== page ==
The effect of the most chaotic summer transition ever is still being felt, but it won’t be long before the winter window opens, bringing a new layer of chaos throughout the European game.
Clubs are separated from the ability to drive and tackle again by a month, and while mid-season shouldn’t be hectic and all-out when it comes to the biggest names in the sport, there is still the potential for some seasons – and club change decisions to be made from 1 January 2022.
Chief among them is the lottery for Fiorentina striker Dusan Vlahovic, the 21-year-old Serbian who has become the hot young name in the transfer market (his 12-goal Serie A goal is a good reason for that). Questions also surround Man City’s unique role as a potential seller, with Ferran Torres and Raheem Sterling linked with a move away, even with the team’s recent resurgence.
The Africa Cup of Nations is another crease this winter, with players in the competition likely to miss a month with their clubs, which could bring in reinforcements when required. Liverpool, in particular, could be hit hard with the participation of Mohamed Salah and Sadio Mane.
These are just a few of the top areas of focus this winter. Here’s a closer look at three of the other key pressing issues as another transfer window approaches:
Mbappe and all the stars who are out of the contract
The biggest impact of this January window could end with non-contract stars who sign pre-contracts elsewhere to secure their summer moves six months ahead of schedule. And there’s no bigger name than Kylian Mbappé, who has been flirting with Real Madrid this summer even as PSG have been filling their transfer spree of the ages. He has rejected all of PSG’s efforts to sign a new contract so far, and the latest reports suggest the two sides are no closer to bridging that gap. He is eligible to sign a pre-contract elsewhere as soon as the window opens, and Real Madrid, who have made it look like they are paying to sign him this summer, are at the front of the waiting list.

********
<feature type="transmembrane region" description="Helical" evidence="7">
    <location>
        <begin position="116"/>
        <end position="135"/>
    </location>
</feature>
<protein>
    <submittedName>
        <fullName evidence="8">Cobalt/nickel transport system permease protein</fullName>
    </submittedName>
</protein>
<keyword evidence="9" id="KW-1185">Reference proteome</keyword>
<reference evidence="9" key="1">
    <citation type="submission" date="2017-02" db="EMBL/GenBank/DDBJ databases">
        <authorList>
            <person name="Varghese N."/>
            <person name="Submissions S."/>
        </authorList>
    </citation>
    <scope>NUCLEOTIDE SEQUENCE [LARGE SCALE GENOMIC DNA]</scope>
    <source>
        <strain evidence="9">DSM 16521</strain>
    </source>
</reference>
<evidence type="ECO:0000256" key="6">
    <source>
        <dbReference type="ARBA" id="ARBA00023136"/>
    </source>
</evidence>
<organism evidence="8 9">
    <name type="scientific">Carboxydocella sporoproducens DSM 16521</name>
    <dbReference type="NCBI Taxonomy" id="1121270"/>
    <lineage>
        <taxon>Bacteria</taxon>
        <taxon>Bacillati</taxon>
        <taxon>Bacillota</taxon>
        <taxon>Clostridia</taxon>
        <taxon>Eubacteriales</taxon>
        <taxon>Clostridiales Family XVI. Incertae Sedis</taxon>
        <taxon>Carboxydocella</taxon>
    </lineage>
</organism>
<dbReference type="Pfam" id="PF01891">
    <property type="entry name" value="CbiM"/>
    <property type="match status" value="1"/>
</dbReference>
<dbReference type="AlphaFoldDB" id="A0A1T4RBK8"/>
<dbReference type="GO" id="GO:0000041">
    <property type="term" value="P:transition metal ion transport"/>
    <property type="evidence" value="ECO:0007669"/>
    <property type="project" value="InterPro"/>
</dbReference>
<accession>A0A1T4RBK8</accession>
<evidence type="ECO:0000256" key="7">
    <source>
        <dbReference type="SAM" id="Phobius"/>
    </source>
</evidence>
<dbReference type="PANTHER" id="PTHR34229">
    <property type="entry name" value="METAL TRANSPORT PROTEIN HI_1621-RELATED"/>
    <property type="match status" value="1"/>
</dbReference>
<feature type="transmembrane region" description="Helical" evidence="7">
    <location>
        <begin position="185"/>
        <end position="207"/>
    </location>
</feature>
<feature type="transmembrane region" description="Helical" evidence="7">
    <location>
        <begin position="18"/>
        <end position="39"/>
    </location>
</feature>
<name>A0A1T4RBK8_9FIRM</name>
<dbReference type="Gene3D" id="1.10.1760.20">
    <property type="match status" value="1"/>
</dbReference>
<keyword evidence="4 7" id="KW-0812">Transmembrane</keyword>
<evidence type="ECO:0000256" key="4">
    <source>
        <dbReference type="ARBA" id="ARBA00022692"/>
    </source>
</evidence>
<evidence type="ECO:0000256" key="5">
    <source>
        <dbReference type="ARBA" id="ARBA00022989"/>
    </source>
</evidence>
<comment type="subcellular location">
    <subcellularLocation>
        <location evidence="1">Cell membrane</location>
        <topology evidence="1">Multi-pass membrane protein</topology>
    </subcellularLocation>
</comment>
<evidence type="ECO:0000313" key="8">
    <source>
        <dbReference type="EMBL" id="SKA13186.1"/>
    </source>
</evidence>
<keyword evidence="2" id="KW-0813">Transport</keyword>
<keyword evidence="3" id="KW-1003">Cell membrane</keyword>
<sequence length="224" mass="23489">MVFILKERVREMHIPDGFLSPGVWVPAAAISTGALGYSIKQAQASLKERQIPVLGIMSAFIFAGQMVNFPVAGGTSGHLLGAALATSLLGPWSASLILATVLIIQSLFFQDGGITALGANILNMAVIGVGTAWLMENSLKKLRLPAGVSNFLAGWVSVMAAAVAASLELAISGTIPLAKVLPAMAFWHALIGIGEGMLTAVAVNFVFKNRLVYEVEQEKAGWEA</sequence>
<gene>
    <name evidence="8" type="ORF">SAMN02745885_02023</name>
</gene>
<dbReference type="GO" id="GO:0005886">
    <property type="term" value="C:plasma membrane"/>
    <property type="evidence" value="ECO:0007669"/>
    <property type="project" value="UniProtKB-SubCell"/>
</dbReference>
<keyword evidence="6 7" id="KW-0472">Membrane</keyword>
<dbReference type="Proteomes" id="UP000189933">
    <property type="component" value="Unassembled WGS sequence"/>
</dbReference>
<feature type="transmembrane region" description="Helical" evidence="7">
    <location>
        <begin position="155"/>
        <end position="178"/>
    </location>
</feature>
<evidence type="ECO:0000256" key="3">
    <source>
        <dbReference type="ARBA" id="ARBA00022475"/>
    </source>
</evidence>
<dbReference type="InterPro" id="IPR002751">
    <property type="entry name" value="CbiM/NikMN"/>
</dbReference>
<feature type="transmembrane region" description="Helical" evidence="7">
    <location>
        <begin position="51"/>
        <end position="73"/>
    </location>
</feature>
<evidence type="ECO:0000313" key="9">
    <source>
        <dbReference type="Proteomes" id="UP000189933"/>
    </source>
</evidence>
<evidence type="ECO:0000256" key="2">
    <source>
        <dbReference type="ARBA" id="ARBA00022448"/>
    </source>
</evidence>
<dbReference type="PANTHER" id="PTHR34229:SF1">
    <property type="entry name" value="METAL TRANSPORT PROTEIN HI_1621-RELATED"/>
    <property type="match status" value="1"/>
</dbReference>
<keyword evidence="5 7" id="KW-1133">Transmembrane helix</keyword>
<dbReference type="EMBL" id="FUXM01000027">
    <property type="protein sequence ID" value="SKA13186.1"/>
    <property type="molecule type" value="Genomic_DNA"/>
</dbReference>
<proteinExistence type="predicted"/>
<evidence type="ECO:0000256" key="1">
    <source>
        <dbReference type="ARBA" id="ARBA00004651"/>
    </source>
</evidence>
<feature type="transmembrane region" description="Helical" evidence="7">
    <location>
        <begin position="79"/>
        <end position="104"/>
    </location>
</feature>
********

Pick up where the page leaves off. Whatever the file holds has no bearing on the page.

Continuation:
Just to be clear, there is no guarantee that Mbappé will pre-sign a contract anywhere this winter. He can simply choose what his current team-mate Lionel Messi did last winter and stop his contract before evaluating the options in the summer (Messi’s situation, of course, played differently than he intended due to Barcelona’s financial mismanagement). Mbappé may not want to have a pre-contract suspended over the rest of his season as a distraction, and if his heart is truly in Madrid, waiting a few more months isn’t going to change that.